Augmentation of TRAIL/Apo2L-induced Death of p53+/+ or p53−/− BAX-proficient Colorectal Cancer Cells by Sulindac Sulfide.

The IKK complex can be directly inhibited by sulindac sulfide, a nonsteroidal anti-inflammatory drug that is used as a chemopreventive agent for patients with predisposition to colorectal cancer (20, 21). Exposure of HCT116 cells of each genotype (p53+/+,BAX+/−; p53−/−; and BAX−/−) to sulindac resulted in inhibition of IKKβ kinase activity, repression of NF-κB DNA-binding activity, and a corresponding reduction in expression Bcl-xL and FLIP (Fig. 2,a). To determine whether sulindac-mediated reduction of Bcl-xL expression can augment TRAIL/Apo2L-induced apoptosis of colorectal cancers, we treated BAX+/− or BAX−/− HCT116 cells with TRAIL/Apo2L in the presence of sulindac sulfide. Exposure to sulindac increased TRAIL/Apo2L-induced death of BAX-proficient HCT116 cells (p53+/+,BAX+/−; and p53−/−,BAX+/−) in a dose-dependent manner (Fig. 2, c and d). In contrast, BAX-deficient HCT116 cells (BAX−/−) remained resistant to TRAIL/Apo2L- induced death even in the presence of sulindac (120 μm; Fig. 2, c and d).

The development of colorectal cancer involves the acquisition of specific genetic aberrations that inhibit apoptosis (22). Such aberrations not only facilitate survival in hypoxic tumor microenvironments and tumor progression but also confer resistance to anticancer agents (23, 4). Unraveling mechanisms to unleash the death program in tumor cells that resist chemotherapeutic agents or radiation could aid the design of effective therapeutic interventions against colorectal cancers. Our studies indicate that colorectal cancer cells that resist 5-FU by virtue of loss of p53 function remain susceptible to death signaling pathways activated by TRAIL/Apo2L. Moreover, TRAIL/Apo2L also radiosensitizes HCT116 colorectal cancer cells in a p53-independent fashion. However, we find that TRAIL/Apo2L-induced apoptosis and radiosensitization of colorectal cancer cells requires BAX for tBID-mediated mitochondrial activation of caspase-9. Although BAX-deficient colorectal cancer cells are able to activate caspase-3 and BID in response to TRAIL/Apo2L, their inability to form the caspase-9/Apaf-1/cytochrome c complex renders them resistant to TRAIL/Apo2L-induced death. Previous observations have indicated that tBID activates both BAX and BAK, resulting in mitochondrial dysfunction and cell death; MEFs and hepatocytes lacking both BAX and BAK but not the corresponding cells lacking only one of these genes are completely resistant to tBID-induced apoptosis (9). Whereas these observations indicate that other multidomain proapoptotic Bcl-2 family members such as BAK can also initiate mitochondrial dysfunction in normal murine cells (MEFs and hepatocytes) in response to diverse death signals (9), our studies suggest that BAK (expressed in HCT116 cells) does not substitute for BAX in TRAIL/Apo2L-induced mitochondrial dysfunction and death of colorectal cancer cells. The BAX gene contains an unstable tract of eight consecutive deoxyguanosines in the third coding exon (spanning codons 38–41) that is mutated in >50% of colorectal cancers of the microsatellite mutator phenotype (10). Our results suggest that such mismatch repair-deficient cancers may develop resistance to TRAIL/Apo2L through selection of BAX-deficient tumor cells.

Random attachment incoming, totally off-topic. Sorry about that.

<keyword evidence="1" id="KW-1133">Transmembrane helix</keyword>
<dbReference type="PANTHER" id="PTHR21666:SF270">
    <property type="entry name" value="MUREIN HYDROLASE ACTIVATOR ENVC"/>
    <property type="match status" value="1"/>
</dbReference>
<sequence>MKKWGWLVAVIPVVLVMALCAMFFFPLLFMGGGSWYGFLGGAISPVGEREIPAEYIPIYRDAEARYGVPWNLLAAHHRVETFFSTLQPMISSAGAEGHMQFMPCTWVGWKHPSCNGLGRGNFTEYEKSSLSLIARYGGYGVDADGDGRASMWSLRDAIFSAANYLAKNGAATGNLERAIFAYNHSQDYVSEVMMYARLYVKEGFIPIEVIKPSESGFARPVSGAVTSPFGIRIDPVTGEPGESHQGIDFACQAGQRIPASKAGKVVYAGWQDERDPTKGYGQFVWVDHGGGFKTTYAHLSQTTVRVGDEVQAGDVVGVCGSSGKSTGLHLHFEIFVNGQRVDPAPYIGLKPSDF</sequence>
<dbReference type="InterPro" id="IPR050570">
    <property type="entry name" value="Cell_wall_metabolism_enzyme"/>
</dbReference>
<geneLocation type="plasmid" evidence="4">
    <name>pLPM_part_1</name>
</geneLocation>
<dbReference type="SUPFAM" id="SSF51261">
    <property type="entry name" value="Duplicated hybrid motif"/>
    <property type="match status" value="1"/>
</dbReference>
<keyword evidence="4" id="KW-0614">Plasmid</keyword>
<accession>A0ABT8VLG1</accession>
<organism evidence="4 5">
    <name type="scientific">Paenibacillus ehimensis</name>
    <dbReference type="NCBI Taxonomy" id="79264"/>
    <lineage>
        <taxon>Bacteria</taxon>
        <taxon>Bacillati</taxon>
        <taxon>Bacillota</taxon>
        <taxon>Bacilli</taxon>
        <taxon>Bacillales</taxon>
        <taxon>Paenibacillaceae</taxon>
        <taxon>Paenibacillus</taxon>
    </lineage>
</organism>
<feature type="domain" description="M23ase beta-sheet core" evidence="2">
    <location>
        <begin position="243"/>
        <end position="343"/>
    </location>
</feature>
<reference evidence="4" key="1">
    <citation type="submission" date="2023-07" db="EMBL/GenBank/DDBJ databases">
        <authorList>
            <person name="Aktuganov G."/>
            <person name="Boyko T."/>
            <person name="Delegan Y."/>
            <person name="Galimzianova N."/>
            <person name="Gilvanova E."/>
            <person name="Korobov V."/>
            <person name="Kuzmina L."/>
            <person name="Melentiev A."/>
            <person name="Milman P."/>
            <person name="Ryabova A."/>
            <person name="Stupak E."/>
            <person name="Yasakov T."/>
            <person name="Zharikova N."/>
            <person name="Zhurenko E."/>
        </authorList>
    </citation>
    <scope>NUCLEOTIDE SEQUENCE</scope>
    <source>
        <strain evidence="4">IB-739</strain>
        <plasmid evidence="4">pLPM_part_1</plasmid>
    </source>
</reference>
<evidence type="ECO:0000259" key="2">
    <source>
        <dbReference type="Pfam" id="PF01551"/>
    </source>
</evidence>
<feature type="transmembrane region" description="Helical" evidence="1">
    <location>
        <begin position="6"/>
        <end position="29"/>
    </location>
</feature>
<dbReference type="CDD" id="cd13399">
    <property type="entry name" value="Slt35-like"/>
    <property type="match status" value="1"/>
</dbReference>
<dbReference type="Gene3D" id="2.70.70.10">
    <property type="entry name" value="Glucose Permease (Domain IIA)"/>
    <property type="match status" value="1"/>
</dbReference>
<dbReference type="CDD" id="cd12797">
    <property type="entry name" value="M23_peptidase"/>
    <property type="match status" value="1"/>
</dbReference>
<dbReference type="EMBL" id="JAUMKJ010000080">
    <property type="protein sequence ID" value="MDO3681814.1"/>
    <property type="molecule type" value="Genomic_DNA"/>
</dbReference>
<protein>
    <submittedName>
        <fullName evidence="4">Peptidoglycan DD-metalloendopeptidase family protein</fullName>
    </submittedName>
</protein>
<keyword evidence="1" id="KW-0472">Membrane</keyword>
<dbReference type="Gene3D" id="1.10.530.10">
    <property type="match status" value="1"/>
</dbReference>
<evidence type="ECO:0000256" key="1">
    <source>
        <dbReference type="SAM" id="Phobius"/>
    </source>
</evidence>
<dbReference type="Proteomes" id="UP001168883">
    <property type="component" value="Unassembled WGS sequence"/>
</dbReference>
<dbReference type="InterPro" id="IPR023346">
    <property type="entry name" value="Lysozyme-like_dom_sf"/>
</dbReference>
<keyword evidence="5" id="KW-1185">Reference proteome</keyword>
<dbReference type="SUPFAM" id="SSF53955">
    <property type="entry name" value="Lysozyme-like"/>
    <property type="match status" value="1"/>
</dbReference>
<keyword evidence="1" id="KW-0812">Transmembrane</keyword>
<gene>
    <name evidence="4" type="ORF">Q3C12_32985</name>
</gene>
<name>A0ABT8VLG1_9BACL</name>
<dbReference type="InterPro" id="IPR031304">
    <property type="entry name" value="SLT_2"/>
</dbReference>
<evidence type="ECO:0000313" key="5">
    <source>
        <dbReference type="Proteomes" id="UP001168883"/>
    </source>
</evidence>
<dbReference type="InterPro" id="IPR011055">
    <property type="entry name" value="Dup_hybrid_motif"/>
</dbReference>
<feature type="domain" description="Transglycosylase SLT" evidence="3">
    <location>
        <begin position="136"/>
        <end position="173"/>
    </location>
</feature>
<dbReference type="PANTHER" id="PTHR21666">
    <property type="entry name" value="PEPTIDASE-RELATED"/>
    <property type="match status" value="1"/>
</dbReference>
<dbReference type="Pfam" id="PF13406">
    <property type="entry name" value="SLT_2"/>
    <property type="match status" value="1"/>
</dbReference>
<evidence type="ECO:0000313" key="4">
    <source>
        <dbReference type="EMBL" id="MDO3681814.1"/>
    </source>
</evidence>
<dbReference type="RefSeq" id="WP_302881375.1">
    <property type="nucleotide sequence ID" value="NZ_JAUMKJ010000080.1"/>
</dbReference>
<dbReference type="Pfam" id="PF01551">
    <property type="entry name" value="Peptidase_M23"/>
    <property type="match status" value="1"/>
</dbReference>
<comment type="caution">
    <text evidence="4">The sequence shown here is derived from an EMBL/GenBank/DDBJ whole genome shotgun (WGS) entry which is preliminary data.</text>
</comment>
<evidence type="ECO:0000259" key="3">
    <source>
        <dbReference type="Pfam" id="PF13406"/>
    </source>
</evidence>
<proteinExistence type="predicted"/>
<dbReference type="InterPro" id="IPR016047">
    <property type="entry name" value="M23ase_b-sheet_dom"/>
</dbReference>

In addition to frameshift mutations in BAX, TRAIL/Apo2L-induced death of colorectal cancers can also be inhibited by Bcl-xL, an NF-κB-inducible gene that sequesters tBID and prevents BAX-mediated mitochondrial apoptosis (11). This mechanism of resistance may operate in colorectal cancers that have constitutive activation of NF-κB via mutations in K-ras (∼50% of all colorectal cancers) or overexpression of the EGFR (∼72% of all colorectal cancers; Refs. 11, 12). Our results indicate that TRAIL/Apo2L-induced death of p53+/+- or p53−/−- BAX-proficient but not BAX-deficient colorectal cancer cells is augmented by reducing NF-κB-dependent expression of Bcl-xL with either a peptide that disrupts the IκB kinase complex or the nonsteroidal anti-inflammatory drug, sulindac sulfide. Sulindac has been primarily used in the management of colonic and rectal adenomas in patients with familial adenomatous polyposis (21, 24). Administration of sulindac to patients with familial adenomatous polyposis results in steady-state plasma levels of 10–15 μm(25). Sulindac sulfide is concentrated in the colonic epithelium to levels that are at least 20-fold higher than those achieved in the serum (25). The concentrations of sulindac sulfide used in our in vitro studies to potentiate TRAIL/Apo2L-induced apoptosis (60–120 μm) reflect the levels seen in colonic epithelium but exceed pharmacological plasma levels. Whereas our results provide a biological rationale for combining TRAIL/Apo2L and sulindac for treatment of p53+/+- or p53−/−- BAX-proficient colorectal cancers, additional studies are required to evaluate and optimize the therapeutic ratio of such regimens.